Barclays chief Kuan Li Li no stranger to challenges

Ms Kuan Li Li says being the head of a bank today is not just about being a rainmaker and bringing in the bread. "It's actually about being able to manage and harness the whole operating ecosystem." -- PHOTO: LIM YAOHUI FOR THE STRAITS TIMES
Ms Kuan Li Li says being the head of a bank today is not just about being a rainmaker and bringing in the bread. "It's actually about being able to manage and harness the whole operating ecosystem." -- PHOTO: LIM YAOHUI FOR THE STRAITS TIMES

WHEN leading banker Kuan Li Li took on the top job at Barclays Singapore last year, she also took on the kind of challenge that would make most executives' heads spin.

Her mission involves steering the bank through an increasingly complex regulatory environment while also aiming to deliver good financial performance and instilling a strong compliance culture.

They might seem contradictory at first glance, but Ms Kuan, who is the bank's country manager and chief operating officer, believes she is more than ready to guide the company forward.

She told The Straits Times: "We're living in the VUCA world - volatile, uncertain, complex and ambiguous. Today, being the head of a bank is not just about being a rainmaker, bringing in the bread. It's actually about being able to manage and harness the whole operating ecosystem.

"That means you don't just comply with the rules, but you also have to anticipate what's on the horizon. I believe I'm the right choice for this job, because of my tax and legal background."

The promotion of Ms Kuan, who joined Barclays Singapore as Asia's head of tax in 2004, came at a time when the British banking giant was stepping up its compliance and governance standards after several international banks were accused of interest rate rigging.

As part of that initiative, Ms Kuan's first task was to create local accountability at the bank.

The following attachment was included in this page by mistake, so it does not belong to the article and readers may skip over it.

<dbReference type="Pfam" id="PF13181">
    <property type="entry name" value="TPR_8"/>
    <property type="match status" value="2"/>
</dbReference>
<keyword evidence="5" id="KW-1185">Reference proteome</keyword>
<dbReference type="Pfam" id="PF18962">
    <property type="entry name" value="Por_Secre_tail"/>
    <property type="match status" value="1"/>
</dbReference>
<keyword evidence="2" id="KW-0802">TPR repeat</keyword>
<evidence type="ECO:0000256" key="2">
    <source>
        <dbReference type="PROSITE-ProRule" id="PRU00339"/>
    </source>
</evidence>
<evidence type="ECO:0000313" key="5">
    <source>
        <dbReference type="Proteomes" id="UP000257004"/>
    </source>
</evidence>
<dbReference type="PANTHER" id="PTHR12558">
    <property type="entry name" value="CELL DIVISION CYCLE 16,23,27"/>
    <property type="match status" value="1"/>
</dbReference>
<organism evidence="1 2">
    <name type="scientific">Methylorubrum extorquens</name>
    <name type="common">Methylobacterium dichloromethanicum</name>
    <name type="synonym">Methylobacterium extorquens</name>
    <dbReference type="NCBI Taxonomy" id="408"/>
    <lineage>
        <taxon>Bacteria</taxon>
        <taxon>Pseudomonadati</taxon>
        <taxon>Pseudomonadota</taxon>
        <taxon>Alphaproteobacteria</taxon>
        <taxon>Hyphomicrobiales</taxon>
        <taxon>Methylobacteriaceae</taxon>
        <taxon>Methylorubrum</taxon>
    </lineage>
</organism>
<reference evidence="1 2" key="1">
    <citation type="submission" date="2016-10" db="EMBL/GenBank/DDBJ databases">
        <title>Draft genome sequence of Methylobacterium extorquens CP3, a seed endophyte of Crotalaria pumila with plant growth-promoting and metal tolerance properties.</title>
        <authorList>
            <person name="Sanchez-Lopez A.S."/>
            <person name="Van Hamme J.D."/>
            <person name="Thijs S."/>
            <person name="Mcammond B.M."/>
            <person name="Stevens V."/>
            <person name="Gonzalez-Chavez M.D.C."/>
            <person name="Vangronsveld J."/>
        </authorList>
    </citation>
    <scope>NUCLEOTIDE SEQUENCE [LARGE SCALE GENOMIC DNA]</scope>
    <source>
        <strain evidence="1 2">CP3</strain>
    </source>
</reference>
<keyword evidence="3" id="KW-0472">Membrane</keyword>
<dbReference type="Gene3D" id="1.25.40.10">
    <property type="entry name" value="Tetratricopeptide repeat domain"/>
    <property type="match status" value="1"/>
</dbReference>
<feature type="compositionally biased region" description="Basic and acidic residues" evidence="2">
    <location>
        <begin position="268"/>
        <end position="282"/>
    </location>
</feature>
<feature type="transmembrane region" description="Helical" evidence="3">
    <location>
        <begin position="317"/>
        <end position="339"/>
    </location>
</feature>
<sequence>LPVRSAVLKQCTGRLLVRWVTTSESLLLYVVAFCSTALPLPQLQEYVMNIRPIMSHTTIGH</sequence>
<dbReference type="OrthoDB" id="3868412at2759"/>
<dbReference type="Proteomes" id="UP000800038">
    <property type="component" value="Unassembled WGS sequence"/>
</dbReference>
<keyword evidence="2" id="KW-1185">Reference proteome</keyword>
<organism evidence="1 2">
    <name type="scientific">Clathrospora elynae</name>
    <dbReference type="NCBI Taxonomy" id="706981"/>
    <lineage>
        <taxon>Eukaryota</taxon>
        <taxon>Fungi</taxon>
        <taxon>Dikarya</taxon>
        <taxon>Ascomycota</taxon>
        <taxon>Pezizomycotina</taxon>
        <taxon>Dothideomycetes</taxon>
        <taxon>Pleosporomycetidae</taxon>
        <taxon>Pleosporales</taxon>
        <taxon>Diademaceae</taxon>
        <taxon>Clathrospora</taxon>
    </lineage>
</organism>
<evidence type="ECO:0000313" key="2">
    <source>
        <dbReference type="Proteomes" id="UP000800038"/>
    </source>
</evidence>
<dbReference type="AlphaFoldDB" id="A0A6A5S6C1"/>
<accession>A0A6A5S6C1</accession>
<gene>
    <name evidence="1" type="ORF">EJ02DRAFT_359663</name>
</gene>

"We report functionally to the United Kingdom headquarters, but Barclays Singapore now has its own cut across all local functions," she noted.

"I started the Singapore Country Management Committee, which brings together all functional heads to a monthly meeting where we discuss in depth all the regulatory changes that may affect our operations.

"I've also set out to close the outstanding regulatory issues - such as the data loss prevention requirements under the Technology Risk Management Notice - again with local hands-on (means) instead of waiting for the UK management to make the changes."

The road ahead will not be easy for Ms Kuan - who trained as a lawyer - as regulatory tightening continues to loom over the post-Lehman banking industry.

"The industry, including Barclays, is still grappling with exactly how to respond to the structural reforms that are taking place across different jurisdictions.

"My approach is to deep-dive and manage the operational issues at hand. That entails a lot more work than otherwise required of this job, but I'm not going to just blindly sign off on things that I don't agree with."

Meanwhile, Ms Kuan has no doubt that Barclays, which celebrates its 325th anniversary this week, will continue to stay and grow here despite rising costs and stringent regulations.